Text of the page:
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In the aftermath of Waterloo, over 6,000 British volunteers sailed across the Atlantic to aid Simon Bolivar in his liberation of Gran Columbia from her oppressors in Madrid. The expeditions were plagued with disaster from the start, one ship sank shortly after leaving Portsmouth with the loss of almost 200 lives. Those who reached the New World faced disease, wild animals, mutiny and desertion. Conditions on campaign were appalling, massacres were commonplace, rations crude, pay infrequent and supplies insufficient. Nevertheless, those who endured made key contributions to Bolivar's success.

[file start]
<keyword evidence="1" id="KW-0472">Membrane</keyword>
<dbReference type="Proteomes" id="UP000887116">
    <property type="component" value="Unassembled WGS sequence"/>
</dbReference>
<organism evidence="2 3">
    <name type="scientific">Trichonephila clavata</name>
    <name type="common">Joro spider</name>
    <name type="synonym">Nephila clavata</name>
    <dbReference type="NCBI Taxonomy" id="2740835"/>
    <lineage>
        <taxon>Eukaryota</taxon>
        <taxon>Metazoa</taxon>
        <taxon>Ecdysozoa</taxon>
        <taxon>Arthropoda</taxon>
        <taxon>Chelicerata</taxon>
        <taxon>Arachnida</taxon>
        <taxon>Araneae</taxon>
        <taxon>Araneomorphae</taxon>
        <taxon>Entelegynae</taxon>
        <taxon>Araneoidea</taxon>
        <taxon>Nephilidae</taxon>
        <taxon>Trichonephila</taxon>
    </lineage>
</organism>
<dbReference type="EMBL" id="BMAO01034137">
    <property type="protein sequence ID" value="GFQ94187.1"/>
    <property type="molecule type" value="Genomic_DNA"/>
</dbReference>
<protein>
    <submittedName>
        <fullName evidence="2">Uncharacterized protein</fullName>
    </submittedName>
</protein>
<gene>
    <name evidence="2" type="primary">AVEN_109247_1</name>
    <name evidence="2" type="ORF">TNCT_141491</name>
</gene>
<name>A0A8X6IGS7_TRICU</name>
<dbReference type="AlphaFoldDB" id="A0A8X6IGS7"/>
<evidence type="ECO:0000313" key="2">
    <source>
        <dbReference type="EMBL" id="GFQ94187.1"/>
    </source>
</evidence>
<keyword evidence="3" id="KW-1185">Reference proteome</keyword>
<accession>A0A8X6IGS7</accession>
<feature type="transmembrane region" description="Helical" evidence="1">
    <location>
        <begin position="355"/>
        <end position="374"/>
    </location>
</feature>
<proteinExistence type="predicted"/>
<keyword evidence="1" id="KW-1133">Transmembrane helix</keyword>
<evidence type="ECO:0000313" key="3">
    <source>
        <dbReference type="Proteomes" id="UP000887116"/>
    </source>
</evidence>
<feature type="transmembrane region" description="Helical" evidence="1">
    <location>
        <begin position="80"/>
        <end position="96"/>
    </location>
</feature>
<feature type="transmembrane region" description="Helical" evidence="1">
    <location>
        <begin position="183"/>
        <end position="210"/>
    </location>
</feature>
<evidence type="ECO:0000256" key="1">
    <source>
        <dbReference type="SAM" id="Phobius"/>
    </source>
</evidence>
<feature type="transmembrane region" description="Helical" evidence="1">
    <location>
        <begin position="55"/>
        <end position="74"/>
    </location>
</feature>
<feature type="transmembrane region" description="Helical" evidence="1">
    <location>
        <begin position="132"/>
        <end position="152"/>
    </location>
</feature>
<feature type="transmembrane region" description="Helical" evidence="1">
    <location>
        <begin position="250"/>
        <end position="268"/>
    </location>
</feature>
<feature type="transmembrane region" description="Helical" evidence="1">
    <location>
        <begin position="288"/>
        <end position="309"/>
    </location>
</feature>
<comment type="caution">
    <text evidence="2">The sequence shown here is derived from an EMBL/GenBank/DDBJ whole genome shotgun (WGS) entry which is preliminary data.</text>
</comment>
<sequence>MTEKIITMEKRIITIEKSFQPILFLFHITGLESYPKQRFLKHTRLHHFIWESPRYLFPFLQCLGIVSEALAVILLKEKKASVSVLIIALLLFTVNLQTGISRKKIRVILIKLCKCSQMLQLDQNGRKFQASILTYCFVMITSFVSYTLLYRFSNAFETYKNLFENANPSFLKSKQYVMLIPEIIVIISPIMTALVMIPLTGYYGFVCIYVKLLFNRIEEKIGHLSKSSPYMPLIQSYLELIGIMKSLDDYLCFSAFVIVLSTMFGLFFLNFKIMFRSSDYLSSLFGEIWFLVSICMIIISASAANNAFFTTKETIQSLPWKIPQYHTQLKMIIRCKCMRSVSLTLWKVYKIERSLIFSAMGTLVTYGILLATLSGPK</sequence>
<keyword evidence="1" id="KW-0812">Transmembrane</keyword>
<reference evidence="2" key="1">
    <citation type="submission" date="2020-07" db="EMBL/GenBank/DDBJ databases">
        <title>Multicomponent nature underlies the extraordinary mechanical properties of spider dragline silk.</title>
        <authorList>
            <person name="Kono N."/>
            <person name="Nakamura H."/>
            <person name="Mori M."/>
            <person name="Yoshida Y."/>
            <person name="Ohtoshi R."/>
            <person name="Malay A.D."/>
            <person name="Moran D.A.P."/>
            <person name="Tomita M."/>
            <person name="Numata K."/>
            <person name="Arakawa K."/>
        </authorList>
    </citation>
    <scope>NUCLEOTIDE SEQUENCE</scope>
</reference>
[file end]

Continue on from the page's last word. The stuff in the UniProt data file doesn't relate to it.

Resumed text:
About the Author
Ben Hughes is an ESOL and EFL Lecturer. After graduating from Leeds University in 1997, he spent several years teaching and travelling throughout South America. His passion for the continent and a lifelong interest in the Napoleonic era led him to this project. He now lives in North London with his Colombian wife.
Table of Contents
Rambling Brothers of the Blade 1815–18 - Into the Heart of Darkness 1818–1819 - The Tipping Point 1819 - Consolidation 1819–1820 - Victory!